Two wronged souls join their lives in a marriage of convenience in Regency England.
Balogh (Someone To Trust, 2018, etc.) pairs the youngest daughter of the Westcott family with Lt. Col. Gilbert Bennington, a stoic war hero whose traumas are more personal than combat-related thanks to the trifecta of illegitimacy, childhood poverty, and a ruined attempt to establish a family. While he initially finds Abigail Westcott to be no different from others who have treated him with condescension, he slowly comes to trust her. Following her brother’s prompting, the two decide to marry to help Gil win a custody battle—his late wife’s parents have laid claim to his child—but also because they want each other. That the two are sexually compatible despite different upbringings and class status is to be expected in a Balogh novel, as is the support of her extended clan. The assortment of babies and adopted and biological children that come with this group, as well as Gil’s Disney-ish dog, lends some charm to the otherwise anxiety-ridden plot, though their inclusion feels calculatedly mawkish. Most adult characters get a similar positive treatment, with one glaring absence: Gil’s dead wife, who is a throwback to the misogynistic representations of women rivals once common in romance. Not only is she spoken of as a thoughtless privileged girl who fled motherhood, she is described in kink-phobic terms, striking an odd note in the increasingly sex-positive climate of the genre. A comic court scene toward the climax provides a nice break from the dramatic events and adds some vinegar to the pat sweet ending.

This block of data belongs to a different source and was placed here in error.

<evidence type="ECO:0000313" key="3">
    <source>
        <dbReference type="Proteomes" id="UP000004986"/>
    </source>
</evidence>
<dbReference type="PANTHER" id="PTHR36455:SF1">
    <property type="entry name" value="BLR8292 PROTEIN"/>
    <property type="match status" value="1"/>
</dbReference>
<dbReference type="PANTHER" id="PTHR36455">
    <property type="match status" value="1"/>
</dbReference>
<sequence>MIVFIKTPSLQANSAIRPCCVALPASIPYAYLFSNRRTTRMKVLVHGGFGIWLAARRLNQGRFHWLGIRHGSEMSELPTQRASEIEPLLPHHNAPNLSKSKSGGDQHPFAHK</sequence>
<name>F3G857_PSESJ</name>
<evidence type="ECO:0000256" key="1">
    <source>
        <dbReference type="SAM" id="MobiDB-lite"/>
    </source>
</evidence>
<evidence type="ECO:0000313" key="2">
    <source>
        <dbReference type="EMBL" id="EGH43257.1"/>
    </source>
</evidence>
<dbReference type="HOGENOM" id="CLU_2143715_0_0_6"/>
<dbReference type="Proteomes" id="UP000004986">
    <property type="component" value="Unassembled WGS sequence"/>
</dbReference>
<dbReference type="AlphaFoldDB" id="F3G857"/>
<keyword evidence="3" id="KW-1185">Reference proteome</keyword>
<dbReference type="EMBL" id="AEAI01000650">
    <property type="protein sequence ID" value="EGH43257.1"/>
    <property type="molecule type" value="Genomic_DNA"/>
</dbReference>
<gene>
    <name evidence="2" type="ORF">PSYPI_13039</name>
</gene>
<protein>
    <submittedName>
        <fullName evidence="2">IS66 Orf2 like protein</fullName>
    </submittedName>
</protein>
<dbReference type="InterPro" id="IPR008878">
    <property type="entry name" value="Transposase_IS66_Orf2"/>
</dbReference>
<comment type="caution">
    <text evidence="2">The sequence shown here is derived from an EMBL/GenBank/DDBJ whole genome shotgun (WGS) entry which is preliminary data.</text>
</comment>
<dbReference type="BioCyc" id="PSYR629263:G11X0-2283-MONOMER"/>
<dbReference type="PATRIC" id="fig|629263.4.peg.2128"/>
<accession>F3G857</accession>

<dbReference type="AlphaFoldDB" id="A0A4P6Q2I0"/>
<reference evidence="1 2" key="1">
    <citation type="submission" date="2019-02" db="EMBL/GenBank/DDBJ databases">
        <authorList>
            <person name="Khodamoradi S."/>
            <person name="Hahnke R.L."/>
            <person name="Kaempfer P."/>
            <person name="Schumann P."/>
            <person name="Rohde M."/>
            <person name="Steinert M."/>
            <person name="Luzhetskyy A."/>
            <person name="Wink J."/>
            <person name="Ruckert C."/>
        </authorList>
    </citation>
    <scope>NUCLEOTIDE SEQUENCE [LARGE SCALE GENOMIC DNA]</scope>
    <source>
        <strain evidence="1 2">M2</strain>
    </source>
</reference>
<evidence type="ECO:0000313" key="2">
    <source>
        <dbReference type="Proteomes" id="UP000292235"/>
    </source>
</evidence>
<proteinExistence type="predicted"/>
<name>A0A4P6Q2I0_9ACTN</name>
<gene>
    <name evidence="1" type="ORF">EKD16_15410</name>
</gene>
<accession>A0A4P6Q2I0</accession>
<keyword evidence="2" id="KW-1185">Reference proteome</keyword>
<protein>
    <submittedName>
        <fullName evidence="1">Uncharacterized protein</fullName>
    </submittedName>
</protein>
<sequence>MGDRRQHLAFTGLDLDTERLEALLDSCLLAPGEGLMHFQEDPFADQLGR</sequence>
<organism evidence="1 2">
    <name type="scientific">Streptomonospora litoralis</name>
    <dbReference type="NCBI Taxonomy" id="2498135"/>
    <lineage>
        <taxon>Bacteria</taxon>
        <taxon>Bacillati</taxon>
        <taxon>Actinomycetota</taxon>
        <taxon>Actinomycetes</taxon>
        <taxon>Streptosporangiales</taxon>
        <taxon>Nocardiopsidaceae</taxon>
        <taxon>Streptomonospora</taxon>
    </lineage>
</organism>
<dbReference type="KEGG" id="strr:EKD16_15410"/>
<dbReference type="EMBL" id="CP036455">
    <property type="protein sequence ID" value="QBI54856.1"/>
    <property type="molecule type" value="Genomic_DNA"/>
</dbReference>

A familiarly comforting addition to the Westcott series that will hold no surprises for Balogh fans.